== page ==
It is not difficult to be inspired by Harriet Tubman. She was a woman who suffered injustice, oppression, brutality and betrayal, yet persevered and trusted God to enable her to keep going. Her tenacity is summed up in her much-quoted reflection: ‘I always tole God, I’m gwine (going to) hole steady on you an’ you got to see me through.’
Harriet Tubman was born a slave in Maryland in about 1820. She had a wretched childhood, suffering many beatings and then a massive head injury at thirteen when she refused to help a foreman punish a slave. The headaches which were to occur for the rest of her life often came with visions and a deep sense of God’s presence. Although illiterate she had learned bible stories from her mother, and prayer was to be a constant source of hope and help. Years later, she prayed for her own slave master, a cruel and unfeeling man, urging God to change his heart. When no change and Harriet found he was sending her to a chain gang far from her family, she altered her prayer and asked God to remove the man from the earth. A week later the man died, and Harriet was utterly remorseful that she had ever prayed for someone’s destruction.
In fact, most of her life was about deliverance rather than destruction. When she discovered that both her parents had been promised release from their slavery, so technically their children should not have been slaves, she felt the weight of injustice. There was no possibility of legal redress, as such steps were beyond her, but she did feel that God was guiding her to achieve her freedom nevertheless by running away. Her husband, a freed slave, would not support her attempt, and her brothers who left with her became afraid and returned, so she continued alone. She hid by day and travelled by night, finally reaching Pennsylvania, a Free State. The arduous nature of her journey and the danger it put her in seemed to bring her closer to God. She recalls how she prayed to God, lying on the cold ground: ‘Oh dear Lord, I ain’t got no friend but you. Come to my help, Lord for I’m in trouble!’ God did come to her help, and brought others to aid her, for she travelled without detection and arrived in the North and to freedom.
Harriet had made use of the network known as the Underground Railroad. This was a well-organised system of free and slave blacks, white abolitionists and other activists against slavery. The Quakers were very involved as well as other Christian groups. There were various ‘stops’ on the railroad where people took her in. At one stop she was suddenly ordered by the lady of the house to sweep the yard. Later she discovered that the slave hunters had come, but were satisfied that she was one of the family’s slaves. In all, the journey to Pennsylvania was of some ninety miles, and when Harriet arrived she spoke how everything around her seemed tinged with heaven.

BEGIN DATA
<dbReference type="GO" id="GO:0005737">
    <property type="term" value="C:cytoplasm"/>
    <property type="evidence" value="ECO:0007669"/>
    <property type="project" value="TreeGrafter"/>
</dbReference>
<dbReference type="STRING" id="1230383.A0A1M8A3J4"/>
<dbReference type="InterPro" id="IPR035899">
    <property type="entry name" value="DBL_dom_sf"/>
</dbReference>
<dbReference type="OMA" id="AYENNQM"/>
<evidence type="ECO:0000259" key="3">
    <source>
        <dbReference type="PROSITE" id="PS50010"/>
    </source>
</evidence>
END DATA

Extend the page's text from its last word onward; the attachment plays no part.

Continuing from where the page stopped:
Harriet was not content with her own freedom, however, and went back to rescue her family. In all, over the next eleven years she made between thirteen and nineteen trips back to the South and brought out more 100 slaves to freedom through the underground railroad (some even suggest 300) . In fact, Harriet became such a threat to the pockets of plantation owners that an abolitionist claimed that they had offered a reward of $40,000 reward for her capture – although this enormous sum has never been verified. Accurate numbers are less important however than the fact that she guided people to safety and enabled them to leave a life of slavery behind. And when the American Congress, dominated by the Southern States, passed the Fugitive Slave Law requiring the free states to recapture slaves, Harriet still did not give up but began to take slaves farther north into Canada where slavery was prohibited.
The rest of her life saw an extension of her passion for justice. She was active in the Civil War. She guided the Combahee River Raid which liberated more than 700 slaves in South Carolina. She even became involved in the women’s suffrage movement. Wherever there was a call for liberation, Harriet was active.
Yet she refused to accept any accolades. Always, she insisted that she merely followed the guidance of God and did nothing without his prompting, his authority or his protection. For the God she believed in is the God who loves human beings, and calls us to neighbour love. For all believers he is indeed the God of justice.
This article was first published in Woman Alive July 2011
Elaine is a writer & broadcaster, lecturer and author. She was President of Tearfund from 1996 to 2014, has lectured in many continents, is a member of Newnham College, Cambridge and an Ambassador for Restored. She served on The General Synod of the C of E for 28 years, until 2015.. Her most recent book is “Scars Across Humanity: Understanding and Overcoming Violence Against Women”. elainestorkey.com